For most of use a national lockdown means staying at home, isolated from the rest of the world and not being able to move around very much. Fortunately this was not the case for me. My father owns a farm in Harding, southern KZN. So as soon as the schools were closed, we were off, going back home after a long term at school. Like many people, our holiday plans were cancelled, we had been going to Mozambique. I was really hoping to see some cool birds up there, but I decided, now that I had the chance, to bird my local area well and try to find interesting species.
However, the Level 5 lockdown bound everybody to their homes, this gave Birdlife Port Natal a great opportunity to host a the BLPN Bird Count Lockdown Challenge. Since I am a member of the club, I jumped at this opportunity. Almost every morning I would get up early, to take a stroll around to see what new species I could at to my lockdown list. By the end of lockdown I managed to get 109 species of bird, including all 3 species of South African Honeyguides ( honeyguide photos ) Swee Waxbill, Lazy Cisticola and best of all a Eurasian Hobby1
1[Editor’s note – this bird made Zach Simpson the prize winner of the unusual record bird in the Rural category during the BLPN challenge.
Although I restricted my lockdown list to the farm, I also birded more widely, not only my garden, I had farms to explore. Harding has quite a good habitat diversity. From High Mistbelt Forests and Grassland to lower dryer stony grassland, with large rocky outcrops , commercial plantations, large dams and dryer bushveld. Much of my birding started on and around my farm. I spent lots of time on the edge of a very large local dam surrounded by dry grassland. I often saw species like, Orange-breasted Waxbill, African Quailfinch, Black-winged Lapwing, Common House Martin in the grassland.
The reedbeds and mudflats surrounding the dam often had species like Goliath Heron, South African Shellduck, African Snipe, African Marsh Harrier. One afternoon I decided to canoe around the dam, this gave me great views of African Rail, Black Crake, Red-billed Teal, Lesser Swamp and Little Rush warblers. There are a few large patches of grassland around the Harding area, I spent much time scanning there areas and managed to find some nice species. These included Denham’s Bustard, Secretary bird, Rock Kestrel and African Marsh Harrier. ( rock Kestrel Photo ) I also managed to flush up Black-rumped and Common Buttonquail.
After spending some time in these grasslands I decided to ask around about Marsh and Grass Owl, I soon came to the conclusion that I would be possible find both in the area. So I made it my mission to find these species. After about a week of searching I was sitting near some tall grass just before dark. Suddenly I could not believe my ears, I could hear a Marsh owl. It was calling nearby. So I walked towards it and managed to flush it. I was overjoyed.
Not two weeks after that I got a phone call from my dad, he said that he had just seen two owl-like birds get flushed out of a vlei. So at the next chance I got, I took a drive there with two of my friends to go and see if we can find them. We arrived at the spot and walked into the vlei. I had not walked to 5 meters and boom, there it was, an African Grass owl. I was so excited to see this bird. I tried to explain to my friends how rare this bird was. I also saw Red-chested Flufftail in a nearby vlei. ( Grass owl Photograph )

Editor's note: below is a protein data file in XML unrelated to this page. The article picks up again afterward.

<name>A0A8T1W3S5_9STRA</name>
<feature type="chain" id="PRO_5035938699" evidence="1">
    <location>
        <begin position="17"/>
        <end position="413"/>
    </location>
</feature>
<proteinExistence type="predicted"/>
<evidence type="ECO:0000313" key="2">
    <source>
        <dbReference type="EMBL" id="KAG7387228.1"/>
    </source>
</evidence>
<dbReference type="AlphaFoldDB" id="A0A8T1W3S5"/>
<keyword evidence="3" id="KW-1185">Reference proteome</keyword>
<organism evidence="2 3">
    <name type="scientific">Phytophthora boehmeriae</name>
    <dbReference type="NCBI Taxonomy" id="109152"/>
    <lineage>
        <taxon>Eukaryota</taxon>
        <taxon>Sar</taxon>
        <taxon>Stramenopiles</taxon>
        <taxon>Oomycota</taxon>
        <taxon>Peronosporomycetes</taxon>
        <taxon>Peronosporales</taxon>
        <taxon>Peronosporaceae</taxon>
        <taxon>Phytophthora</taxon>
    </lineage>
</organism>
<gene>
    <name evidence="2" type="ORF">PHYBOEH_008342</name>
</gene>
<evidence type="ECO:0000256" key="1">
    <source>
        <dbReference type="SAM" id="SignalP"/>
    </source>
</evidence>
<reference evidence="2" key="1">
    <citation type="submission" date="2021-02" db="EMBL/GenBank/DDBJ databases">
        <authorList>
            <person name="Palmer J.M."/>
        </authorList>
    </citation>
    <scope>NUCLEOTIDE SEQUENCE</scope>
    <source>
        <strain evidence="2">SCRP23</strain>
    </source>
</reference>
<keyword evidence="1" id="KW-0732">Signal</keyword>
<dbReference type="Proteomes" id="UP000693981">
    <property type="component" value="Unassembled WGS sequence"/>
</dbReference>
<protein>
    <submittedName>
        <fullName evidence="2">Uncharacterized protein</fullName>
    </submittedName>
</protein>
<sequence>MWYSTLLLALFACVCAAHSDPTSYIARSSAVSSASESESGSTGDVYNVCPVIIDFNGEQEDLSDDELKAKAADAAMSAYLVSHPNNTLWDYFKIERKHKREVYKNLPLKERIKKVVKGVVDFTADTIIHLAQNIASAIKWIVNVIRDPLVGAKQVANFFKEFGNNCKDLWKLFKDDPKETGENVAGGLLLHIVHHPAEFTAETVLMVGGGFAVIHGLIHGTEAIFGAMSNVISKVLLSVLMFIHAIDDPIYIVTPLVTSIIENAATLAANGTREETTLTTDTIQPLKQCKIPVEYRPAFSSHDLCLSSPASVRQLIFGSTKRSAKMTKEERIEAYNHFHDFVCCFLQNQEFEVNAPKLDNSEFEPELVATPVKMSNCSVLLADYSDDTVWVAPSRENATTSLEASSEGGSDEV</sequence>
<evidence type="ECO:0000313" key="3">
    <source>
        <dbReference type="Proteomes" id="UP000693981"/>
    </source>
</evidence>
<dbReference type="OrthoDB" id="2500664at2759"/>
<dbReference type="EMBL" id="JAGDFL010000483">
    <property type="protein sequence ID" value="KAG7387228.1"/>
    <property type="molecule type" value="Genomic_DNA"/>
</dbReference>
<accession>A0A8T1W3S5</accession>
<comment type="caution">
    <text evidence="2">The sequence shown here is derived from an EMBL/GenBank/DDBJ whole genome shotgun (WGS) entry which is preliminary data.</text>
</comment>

Another spot that was really awesome to spend some time in, was the pecan nut orchard, there were a flock of about 25 Cape Parrots that were coming in and feeding. I spent hours sitting and watching them. There was also a group of Crowned Hornbills around as well as a partially leucistic Fork-tailed Drongo in the orchard.
I did some birding in the bushveld/ riverine thicket parts of harding. I heard a number of birds that I did not get to see such as Garden Warbler and Knysna Woodpecker. The highlights were 4 bushshrike species , Yellow-throated Bushsparrow as well a Caracal and Boomslang.
The Misbelt Forests were always a treat. I saw Narina Trogon, Bush Blackcap, Knysna Turaco, Green Twinspot, Blue-mantled Crested Flycatcher, Yellow-throated Woodland Warbler ,Barrat’s Warbler, White-starred Robin and Orange-ground Thrush.
There is no shortage of raptors in the Harding area. The following were seen during lockdown, Martial, Crowned, African Fish, Wahlberg’s and Long-crested Eagles, Common and Jackal Buzzard, Black, Little and Rufous-breasted Sparrowhawks, African Harrier Hawk, African Goshawk, African Marsh Harrier, Lanner Falcon, Rock Kestrel, Eurasian Hobby and Black-winged Kite.
The Lockdown taught me a lot. I learned that sometimes you do not need to look very far to find wonderful things. Before lockdown I would never have dreamt that there were African Grass Owl so close to home. All in all I found a total of 5 individuals. Harding is a special place because I made it special. I encourage you to spend time in your local area and find the overlooked beauties that are there. You may be quite surprised!
Report author and photographer: Zach Simpson